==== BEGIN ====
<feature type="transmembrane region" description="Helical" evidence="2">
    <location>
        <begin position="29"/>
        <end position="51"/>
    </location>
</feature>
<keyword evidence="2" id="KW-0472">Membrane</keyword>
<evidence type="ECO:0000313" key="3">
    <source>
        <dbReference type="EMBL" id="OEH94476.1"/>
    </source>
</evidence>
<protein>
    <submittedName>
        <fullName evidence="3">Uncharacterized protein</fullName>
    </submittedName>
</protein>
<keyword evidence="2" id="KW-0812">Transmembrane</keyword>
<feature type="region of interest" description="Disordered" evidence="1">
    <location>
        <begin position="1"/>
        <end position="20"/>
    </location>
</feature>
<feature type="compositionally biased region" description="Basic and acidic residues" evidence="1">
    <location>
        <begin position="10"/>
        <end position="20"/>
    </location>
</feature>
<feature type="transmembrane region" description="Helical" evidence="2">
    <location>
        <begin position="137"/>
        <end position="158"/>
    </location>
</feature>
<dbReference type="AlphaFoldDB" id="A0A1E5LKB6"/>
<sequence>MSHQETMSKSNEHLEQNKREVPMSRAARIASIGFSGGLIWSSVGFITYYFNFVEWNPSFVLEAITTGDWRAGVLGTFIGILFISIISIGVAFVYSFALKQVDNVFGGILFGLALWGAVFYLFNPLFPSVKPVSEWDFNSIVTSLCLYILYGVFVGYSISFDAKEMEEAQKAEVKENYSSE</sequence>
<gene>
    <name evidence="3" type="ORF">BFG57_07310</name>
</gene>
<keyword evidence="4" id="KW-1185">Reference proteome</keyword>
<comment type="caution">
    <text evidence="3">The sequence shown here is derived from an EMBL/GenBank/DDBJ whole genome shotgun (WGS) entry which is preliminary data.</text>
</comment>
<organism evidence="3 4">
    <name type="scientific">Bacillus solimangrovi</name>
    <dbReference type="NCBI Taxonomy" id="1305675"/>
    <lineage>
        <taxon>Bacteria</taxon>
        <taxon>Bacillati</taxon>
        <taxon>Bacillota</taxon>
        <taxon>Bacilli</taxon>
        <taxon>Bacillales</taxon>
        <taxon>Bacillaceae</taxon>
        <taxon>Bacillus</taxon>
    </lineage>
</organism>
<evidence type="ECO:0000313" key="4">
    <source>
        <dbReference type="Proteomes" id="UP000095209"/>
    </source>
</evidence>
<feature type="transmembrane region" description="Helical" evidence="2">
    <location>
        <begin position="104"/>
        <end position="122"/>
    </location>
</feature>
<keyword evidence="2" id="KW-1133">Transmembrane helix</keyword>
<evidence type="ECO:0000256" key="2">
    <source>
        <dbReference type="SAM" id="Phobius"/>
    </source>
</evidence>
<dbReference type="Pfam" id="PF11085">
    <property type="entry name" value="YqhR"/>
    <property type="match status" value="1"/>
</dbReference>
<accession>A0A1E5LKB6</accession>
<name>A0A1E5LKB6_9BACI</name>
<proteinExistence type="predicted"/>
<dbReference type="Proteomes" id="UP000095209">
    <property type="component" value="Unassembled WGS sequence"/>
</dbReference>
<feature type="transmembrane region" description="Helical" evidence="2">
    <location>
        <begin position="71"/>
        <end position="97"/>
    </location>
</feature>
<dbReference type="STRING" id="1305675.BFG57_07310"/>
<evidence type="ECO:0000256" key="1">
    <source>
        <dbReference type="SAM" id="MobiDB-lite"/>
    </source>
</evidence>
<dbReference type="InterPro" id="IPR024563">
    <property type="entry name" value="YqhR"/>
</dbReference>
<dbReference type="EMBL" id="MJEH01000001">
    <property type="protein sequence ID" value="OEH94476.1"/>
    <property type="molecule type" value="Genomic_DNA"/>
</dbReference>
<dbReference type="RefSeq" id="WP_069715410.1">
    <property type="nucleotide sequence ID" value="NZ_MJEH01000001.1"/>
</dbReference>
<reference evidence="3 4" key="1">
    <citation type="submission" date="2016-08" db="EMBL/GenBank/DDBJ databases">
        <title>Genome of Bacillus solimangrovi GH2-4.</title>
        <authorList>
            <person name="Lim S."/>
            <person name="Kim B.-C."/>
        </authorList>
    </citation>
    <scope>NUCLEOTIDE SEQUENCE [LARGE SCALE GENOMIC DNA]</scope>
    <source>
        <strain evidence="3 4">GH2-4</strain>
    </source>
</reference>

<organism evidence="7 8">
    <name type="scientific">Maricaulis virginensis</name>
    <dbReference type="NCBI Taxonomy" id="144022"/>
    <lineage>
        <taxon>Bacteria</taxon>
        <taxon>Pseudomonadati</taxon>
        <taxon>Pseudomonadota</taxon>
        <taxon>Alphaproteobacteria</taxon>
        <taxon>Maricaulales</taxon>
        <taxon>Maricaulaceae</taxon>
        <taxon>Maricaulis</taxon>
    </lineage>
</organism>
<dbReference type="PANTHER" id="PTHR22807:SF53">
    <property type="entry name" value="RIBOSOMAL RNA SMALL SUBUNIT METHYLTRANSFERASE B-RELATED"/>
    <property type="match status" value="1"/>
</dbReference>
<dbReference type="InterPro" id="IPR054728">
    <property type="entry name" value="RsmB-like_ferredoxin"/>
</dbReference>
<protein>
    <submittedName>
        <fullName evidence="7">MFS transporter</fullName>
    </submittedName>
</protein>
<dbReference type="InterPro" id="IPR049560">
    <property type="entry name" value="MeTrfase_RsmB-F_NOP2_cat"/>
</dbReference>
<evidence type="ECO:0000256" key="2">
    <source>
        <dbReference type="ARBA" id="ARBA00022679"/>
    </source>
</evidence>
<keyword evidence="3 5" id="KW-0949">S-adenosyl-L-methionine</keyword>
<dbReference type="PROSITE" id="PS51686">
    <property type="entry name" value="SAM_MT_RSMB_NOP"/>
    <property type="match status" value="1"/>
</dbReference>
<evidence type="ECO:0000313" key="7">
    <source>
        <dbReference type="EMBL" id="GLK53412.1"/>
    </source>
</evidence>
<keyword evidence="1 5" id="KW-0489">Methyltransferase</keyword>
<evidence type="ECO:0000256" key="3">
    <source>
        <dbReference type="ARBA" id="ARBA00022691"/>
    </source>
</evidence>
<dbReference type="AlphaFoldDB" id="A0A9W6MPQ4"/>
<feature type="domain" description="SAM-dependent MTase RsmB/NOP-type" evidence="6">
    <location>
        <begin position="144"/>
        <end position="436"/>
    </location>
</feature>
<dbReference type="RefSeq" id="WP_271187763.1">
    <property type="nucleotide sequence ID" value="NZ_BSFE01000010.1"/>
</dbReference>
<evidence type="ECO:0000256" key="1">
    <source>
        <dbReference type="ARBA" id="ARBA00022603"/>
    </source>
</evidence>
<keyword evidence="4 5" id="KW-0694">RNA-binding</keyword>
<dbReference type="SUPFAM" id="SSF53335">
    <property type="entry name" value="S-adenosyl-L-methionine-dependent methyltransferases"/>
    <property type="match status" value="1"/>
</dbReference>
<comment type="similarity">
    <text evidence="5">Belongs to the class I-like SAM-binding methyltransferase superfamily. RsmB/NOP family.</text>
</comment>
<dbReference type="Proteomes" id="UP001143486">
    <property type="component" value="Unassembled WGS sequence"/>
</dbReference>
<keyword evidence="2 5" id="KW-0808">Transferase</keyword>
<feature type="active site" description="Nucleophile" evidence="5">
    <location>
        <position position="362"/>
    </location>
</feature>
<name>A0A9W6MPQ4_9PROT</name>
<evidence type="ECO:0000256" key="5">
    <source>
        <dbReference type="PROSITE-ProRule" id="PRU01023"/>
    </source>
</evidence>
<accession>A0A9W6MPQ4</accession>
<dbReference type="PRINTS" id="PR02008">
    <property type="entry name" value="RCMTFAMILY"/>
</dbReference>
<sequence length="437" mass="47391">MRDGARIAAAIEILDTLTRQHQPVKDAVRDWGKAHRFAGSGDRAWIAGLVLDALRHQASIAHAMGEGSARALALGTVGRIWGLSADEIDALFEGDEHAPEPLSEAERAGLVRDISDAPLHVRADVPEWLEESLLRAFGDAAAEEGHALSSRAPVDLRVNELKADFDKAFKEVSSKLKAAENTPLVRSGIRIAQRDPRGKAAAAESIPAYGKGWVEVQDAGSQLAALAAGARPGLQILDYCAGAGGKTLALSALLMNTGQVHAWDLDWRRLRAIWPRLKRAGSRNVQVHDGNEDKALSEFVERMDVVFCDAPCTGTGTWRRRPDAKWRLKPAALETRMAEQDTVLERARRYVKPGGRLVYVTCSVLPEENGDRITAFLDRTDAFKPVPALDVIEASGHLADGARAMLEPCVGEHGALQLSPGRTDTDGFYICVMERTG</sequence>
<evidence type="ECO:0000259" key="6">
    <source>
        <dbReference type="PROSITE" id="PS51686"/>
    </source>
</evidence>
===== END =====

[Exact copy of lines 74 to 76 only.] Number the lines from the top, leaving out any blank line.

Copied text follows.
    </source>
</evidence>
<dbReference type="Pfam" id="PF11085">